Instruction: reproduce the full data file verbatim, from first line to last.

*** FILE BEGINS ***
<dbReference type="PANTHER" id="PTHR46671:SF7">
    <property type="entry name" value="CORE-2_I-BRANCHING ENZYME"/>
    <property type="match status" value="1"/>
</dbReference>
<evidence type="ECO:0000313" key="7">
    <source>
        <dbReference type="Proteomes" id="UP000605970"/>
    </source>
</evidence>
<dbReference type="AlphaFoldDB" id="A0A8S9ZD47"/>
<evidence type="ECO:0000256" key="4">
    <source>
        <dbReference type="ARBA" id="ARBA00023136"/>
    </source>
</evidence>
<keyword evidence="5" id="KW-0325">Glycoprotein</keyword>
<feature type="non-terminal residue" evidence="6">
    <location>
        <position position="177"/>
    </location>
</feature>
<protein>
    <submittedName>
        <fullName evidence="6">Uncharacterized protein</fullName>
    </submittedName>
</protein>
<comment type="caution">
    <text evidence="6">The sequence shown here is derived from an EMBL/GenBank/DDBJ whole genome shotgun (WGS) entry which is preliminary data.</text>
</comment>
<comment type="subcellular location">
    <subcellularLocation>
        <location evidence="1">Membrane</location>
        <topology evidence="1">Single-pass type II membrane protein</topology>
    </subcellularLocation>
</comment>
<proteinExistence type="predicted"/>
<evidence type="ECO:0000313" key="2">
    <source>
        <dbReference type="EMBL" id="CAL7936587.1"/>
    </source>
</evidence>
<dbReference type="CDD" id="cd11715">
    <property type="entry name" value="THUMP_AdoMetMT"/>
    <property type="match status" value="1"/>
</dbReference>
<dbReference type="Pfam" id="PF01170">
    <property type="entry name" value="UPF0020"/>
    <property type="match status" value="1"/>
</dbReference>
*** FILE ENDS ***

<dbReference type="PANTHER" id="PTHR46671:SF7">
    <property type="entry name" value="CORE-2_I-BRANCHING ENZYME"/>
    <property type="match status" value="1"/>
</dbReference>
<evidence type="ECO:0000313" key="7">
    <source>
        <dbReference type="Proteomes" id="UP000605970"/>
    </source>
</evidence>
<dbReference type="AlphaFoldDB" id="A0A8S9ZD47"/>
<evidence type="ECO:0000256" key="4">
    <source>
        <dbReference type="ARBA" id="ARBA00023136"/>
    </source>
</evidence>
<keyword evidence="5" id="KW-0325">Glycoprotein</keyword>
<feature type="non-terminal residue" evidence="6">
    <location>
        <position position="177"/>
    </location>
</feature>
<protein>
    <submittedName>
        <fullName evidence="6">Uncharacterized protein</fullName>
    </submittedName>
</protein>
<comment type="caution">
    <text evidence="6">The sequence shown here is derived from an EMBL/GenBank/DDBJ whole genome shotgun (WGS) entry which is preliminary data.</text>
</comment>
<comment type="subcellular location">
    <subcellularLocation>
        <location evidence="1">Membrane</location>
        <topology evidence="1">Single-pass type II membrane protein</topology>
    </subcellularLocation>
</comment>
<proteinExistence type="predicted"/>
<evidence type="ECO:0000313" key="2">
    <source>
        <dbReference type="EMBL" id="CAL7936587.1"/>
    </source>
</evidence>
<dbReference type="CDD" id="cd11715">
    <property type="entry name" value="THUMP_AdoMetMT"/>
    <property type="match status" value="1"/>
</dbReference>
<dbReference type="Pfam" id="PF01170">
    <property type="entry name" value="UPF0020"/>
    <property type="match status" value="1"/>
</dbReference>